Today the huge majority (99%) of Italians describe themselves as Roman Catholic, although their form of allegiance to Catholicism varies widely according to individual conscience. Despite the fact that only about one-third of the country attends Mass with any regularity, and only about 10% claim to receive the sacrament at Easter, the country is innately -- to its very core -- favored by the Catholic tradition. That does not always mean that the populace follows the dictates of the Vatican. An example of this is that, despite the pressure by the Holy See against voting in favor of Communist party members (in 1949 the Vatican threatened to excommunicate -- ipso facto -- any Italian who voted for Communist or Communist-inspired candidates), the Communist platform in Italy used to receive up to 33% of the popular vote in certain elections.
Modern Italy's adherence to Catholicism is legally stressed by a law enacted in 1848 by the Kingdom of Sardinia (later reaffirmed by the Lateran Treaty) which states: "The Catholic apostolic and Roman religion is the sole religion of the [Italian] State." The same treaties, however, give freedom of worship to other religions, but identify Rome as "the center of the Catholic world and a place of pilgrimage," and confer onto the State of Italy the responsibility of safeguarding the security of the pope and his emissaries, and respecting church property and church law in the treatment of certain matters, such as requests for divorces or annulments.
Significantly, throughout history Italy has produced more upper-echelon leaders to staff the Vatican than any other country in the world. Only more recently, beginning with the election of a Polish-born pope (John Paul II), has a pattern of almost complete domination of the papacy by Italian prelates been altered. Because of the sometimes inconvenient juxtaposition of the Vatican inside the administrative capital of Italy, the Lateran Treaty of February 11, 1929, recognized the Vatican City State as an independent and sovereign state and established and defined its relationship to the Italian State. That treaty, originally signed by Mussolini, lasted until 1984.
The most formal manifestation of folk rituals in all of Rome is the Commedia dell'Arte. Although it greatly influenced theatrical styles of France in the 17th century, it is unique to Italy. The plots almost always develop and resolve an imbroglio where the beautiful wife of an older curmudgeon dallies with a handsome swain, against the advice of her maid and much to the amusement of the husband's valet.
Italy, even before the Christian era, was a richly religious land ripe with legends and myths. Modern Italy blends superstition, ancient myths and fables, and Christian symbolism in richly folkloric ways. Throughout Rome, rites of passage -- births, first communions, marriages, and deaths -- are linked to endless rounds of family celebrations, feasts, and gatherings. Faithful Romans might genuflect when in front of a church, when entering a church, when viewing an object of religious veneration (a relic of a saint, for example), or when hearing a statement that might tempt the Devil to meddle in someone's personal affairs.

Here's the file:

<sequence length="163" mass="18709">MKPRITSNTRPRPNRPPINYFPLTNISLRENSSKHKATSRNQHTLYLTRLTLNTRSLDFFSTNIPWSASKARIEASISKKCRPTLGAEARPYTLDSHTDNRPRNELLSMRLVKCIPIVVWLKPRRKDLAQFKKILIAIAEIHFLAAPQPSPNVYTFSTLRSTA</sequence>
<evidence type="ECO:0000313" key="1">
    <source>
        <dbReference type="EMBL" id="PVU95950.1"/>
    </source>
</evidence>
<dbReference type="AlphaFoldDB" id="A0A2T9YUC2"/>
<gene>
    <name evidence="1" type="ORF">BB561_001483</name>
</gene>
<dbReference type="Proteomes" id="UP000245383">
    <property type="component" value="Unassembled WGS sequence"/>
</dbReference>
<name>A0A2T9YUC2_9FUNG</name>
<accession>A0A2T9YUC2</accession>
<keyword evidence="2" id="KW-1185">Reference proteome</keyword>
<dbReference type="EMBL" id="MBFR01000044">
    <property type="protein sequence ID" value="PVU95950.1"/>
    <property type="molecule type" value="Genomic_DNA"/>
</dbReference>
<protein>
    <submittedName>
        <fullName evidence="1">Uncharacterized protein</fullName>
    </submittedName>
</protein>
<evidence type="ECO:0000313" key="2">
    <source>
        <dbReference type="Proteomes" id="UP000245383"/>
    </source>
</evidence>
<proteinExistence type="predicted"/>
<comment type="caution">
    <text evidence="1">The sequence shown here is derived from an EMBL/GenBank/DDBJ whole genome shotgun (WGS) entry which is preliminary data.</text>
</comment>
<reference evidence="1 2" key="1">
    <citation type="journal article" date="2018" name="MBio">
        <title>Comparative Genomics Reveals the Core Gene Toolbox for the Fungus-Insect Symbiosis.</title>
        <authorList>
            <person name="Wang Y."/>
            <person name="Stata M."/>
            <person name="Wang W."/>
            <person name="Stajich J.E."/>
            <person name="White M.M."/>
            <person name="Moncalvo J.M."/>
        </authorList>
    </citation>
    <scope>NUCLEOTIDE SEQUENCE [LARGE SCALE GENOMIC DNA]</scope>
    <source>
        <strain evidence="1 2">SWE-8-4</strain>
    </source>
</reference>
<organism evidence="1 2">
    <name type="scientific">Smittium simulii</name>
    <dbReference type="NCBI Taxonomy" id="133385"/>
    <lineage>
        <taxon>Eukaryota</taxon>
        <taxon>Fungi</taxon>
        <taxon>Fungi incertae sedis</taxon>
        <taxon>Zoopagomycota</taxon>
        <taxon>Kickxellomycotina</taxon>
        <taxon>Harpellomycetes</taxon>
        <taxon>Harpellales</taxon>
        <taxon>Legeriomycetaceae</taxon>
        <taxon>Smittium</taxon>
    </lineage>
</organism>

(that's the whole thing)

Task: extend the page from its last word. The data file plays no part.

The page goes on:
Italian, of course, is the official language of Rome, but it's spoken with a particular dialect that has always given linguistic delight to anyone born in the city. Although the purest form of Italian is said to be spoken in Tuscany (a legacy of medieval author Dante Alighieri, who composed the Divine Comedy in the Tuscan dialect), the Romans have always maintained a fierce pride in the particular stresses, intonations, and vocabulary of their own native speech patterns.
Regardless of the dialect, Italian is more directly derived from Latin than any of the other Romance languages. Many older Italians had at least a rudimentary grasp of ecclesiastical (church) Latin because of the role of Latin in the Catholic Mass. Today, however, as the vernacular Italian has replaced the use of Latin in most church services, the ancient tongue can be read and understood only by a diminishing number of academics and priests.
Linguists consider Italian the most "musical" and mellifluous language in the West, and the Italian language easily lends itself to librettos and operas. The language is a phonetic one; this means that you pronounce a word the way it's written, unlike many other languages, including English. It has been said that if an Italian sentence sounds "off-key," it's because the grammar is incorrect.
The Italian alphabet is not as extensive as the English alphabet in that it doesn't normally use such letters as j, k, w, x, and y.
Even as late as World War II, many Italian soldiers couldn't understand each other, as some men spoke only in their local dialects. But with the coming of television, most Italians today speak the language with similarity.